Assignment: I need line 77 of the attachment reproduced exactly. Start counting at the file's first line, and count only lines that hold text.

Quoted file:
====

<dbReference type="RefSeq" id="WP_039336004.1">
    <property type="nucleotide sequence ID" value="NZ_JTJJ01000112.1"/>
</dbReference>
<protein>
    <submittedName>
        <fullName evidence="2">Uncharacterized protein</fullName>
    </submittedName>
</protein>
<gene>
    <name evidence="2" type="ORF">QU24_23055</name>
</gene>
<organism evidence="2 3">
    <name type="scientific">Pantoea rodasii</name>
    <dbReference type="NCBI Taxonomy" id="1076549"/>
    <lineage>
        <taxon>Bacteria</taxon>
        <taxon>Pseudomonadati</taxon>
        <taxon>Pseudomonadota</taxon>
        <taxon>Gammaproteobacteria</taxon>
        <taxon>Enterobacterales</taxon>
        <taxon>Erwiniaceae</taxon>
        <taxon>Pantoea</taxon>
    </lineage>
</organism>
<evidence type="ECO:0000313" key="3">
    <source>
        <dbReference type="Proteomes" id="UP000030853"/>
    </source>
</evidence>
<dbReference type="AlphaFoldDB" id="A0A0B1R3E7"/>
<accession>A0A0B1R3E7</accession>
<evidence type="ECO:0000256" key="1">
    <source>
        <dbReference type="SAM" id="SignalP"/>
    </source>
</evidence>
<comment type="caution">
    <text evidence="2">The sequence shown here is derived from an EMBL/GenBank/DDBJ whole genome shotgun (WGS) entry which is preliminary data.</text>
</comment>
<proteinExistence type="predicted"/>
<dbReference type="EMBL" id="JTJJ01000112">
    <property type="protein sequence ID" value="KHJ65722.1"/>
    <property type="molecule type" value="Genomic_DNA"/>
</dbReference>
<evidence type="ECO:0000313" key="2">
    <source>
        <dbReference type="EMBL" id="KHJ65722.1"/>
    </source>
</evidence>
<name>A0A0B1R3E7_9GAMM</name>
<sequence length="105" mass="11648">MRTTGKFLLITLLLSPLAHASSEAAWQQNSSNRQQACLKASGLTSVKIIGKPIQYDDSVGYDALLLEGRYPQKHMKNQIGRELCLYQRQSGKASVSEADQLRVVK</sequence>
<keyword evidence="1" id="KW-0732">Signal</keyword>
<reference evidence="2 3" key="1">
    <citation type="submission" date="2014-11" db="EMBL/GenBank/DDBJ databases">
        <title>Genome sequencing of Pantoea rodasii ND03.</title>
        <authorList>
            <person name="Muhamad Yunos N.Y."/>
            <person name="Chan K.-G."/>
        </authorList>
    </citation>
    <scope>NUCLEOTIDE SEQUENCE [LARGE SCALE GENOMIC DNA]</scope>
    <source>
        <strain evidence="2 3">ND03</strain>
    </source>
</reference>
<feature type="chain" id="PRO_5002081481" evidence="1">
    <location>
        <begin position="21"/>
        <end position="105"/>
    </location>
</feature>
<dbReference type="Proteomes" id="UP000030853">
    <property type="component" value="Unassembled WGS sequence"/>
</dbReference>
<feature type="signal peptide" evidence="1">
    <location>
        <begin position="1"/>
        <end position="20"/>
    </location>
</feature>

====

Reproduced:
        <begin position="1"/>